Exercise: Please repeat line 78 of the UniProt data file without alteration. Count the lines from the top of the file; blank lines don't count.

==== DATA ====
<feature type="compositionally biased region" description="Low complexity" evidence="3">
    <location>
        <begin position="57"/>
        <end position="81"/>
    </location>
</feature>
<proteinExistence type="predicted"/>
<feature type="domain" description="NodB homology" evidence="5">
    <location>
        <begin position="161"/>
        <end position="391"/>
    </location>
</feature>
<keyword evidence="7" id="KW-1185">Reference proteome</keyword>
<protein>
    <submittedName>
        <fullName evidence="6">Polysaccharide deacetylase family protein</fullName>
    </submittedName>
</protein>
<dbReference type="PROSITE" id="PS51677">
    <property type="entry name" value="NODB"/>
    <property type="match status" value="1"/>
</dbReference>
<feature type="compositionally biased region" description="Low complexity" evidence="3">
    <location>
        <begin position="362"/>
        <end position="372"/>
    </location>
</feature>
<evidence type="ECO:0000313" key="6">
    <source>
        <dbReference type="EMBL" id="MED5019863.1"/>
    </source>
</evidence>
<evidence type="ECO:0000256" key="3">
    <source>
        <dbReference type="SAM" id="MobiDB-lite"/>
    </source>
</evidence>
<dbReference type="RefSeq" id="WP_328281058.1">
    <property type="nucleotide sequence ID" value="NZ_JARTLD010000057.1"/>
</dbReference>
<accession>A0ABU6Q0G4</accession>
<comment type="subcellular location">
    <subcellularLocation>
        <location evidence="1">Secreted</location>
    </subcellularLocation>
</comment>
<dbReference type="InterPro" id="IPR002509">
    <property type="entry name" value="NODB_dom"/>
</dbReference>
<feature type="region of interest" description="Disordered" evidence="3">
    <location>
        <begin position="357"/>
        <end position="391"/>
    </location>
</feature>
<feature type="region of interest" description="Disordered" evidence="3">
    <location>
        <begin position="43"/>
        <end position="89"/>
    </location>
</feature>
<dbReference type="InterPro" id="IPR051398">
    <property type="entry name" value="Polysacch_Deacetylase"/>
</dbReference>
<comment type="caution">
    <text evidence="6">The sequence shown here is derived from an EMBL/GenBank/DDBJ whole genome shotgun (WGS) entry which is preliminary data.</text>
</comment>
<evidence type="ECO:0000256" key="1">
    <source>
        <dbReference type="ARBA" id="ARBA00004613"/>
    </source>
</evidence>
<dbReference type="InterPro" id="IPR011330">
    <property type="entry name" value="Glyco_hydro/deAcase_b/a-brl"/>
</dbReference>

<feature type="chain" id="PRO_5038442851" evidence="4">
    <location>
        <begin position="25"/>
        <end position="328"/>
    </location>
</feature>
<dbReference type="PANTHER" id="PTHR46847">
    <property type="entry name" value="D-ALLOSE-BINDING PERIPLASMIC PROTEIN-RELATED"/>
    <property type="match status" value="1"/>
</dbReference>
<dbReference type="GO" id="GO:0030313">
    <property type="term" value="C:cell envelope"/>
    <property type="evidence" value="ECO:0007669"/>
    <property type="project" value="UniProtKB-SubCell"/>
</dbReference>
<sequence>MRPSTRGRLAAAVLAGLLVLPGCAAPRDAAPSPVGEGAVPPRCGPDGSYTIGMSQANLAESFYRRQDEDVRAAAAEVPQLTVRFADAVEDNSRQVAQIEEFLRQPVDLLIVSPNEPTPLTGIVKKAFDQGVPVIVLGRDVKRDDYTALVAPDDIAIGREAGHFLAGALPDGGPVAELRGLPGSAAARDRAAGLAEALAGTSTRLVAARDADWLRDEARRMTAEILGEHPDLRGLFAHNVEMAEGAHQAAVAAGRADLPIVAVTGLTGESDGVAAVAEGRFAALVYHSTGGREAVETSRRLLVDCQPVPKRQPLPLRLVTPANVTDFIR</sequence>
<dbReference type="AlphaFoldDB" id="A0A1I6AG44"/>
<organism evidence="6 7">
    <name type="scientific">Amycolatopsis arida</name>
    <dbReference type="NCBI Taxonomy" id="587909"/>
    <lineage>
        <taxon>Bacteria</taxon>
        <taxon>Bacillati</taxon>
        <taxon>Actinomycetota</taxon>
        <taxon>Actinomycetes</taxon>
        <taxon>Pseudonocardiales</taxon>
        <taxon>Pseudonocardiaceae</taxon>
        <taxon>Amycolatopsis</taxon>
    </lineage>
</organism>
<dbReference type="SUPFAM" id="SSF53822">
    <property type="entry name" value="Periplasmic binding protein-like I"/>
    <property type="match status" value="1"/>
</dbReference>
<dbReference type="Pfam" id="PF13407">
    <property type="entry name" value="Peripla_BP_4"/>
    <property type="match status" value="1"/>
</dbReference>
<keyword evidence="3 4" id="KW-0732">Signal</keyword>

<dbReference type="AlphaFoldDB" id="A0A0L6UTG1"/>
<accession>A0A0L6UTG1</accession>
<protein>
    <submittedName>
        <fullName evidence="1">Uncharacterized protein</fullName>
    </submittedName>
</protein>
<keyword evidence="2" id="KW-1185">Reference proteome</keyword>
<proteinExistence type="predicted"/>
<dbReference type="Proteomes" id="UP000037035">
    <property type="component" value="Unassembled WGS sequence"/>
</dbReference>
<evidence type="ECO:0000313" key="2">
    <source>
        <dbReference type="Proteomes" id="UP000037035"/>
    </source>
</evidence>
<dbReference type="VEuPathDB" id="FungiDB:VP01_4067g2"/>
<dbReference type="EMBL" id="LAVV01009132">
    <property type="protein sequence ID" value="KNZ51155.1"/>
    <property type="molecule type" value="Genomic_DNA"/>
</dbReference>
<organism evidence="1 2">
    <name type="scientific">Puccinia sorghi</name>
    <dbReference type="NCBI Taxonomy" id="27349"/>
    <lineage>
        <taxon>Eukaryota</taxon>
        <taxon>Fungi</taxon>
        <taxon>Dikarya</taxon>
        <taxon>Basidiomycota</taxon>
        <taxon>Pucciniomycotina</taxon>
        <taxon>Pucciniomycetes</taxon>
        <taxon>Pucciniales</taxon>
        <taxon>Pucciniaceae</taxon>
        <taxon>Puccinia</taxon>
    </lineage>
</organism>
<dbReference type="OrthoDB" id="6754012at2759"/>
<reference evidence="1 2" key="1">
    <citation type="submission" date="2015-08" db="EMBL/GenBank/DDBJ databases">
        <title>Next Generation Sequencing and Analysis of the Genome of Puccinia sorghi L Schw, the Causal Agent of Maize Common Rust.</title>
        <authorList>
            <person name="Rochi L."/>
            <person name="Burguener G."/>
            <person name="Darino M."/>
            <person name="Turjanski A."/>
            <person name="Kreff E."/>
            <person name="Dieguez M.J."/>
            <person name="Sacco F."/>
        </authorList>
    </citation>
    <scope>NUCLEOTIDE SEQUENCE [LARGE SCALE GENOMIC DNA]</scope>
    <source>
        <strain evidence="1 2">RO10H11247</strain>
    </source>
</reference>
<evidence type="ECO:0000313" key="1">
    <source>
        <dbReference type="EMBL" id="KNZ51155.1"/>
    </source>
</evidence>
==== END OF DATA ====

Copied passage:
<feature type="chain" id="PRO_5038442851" evidence="4">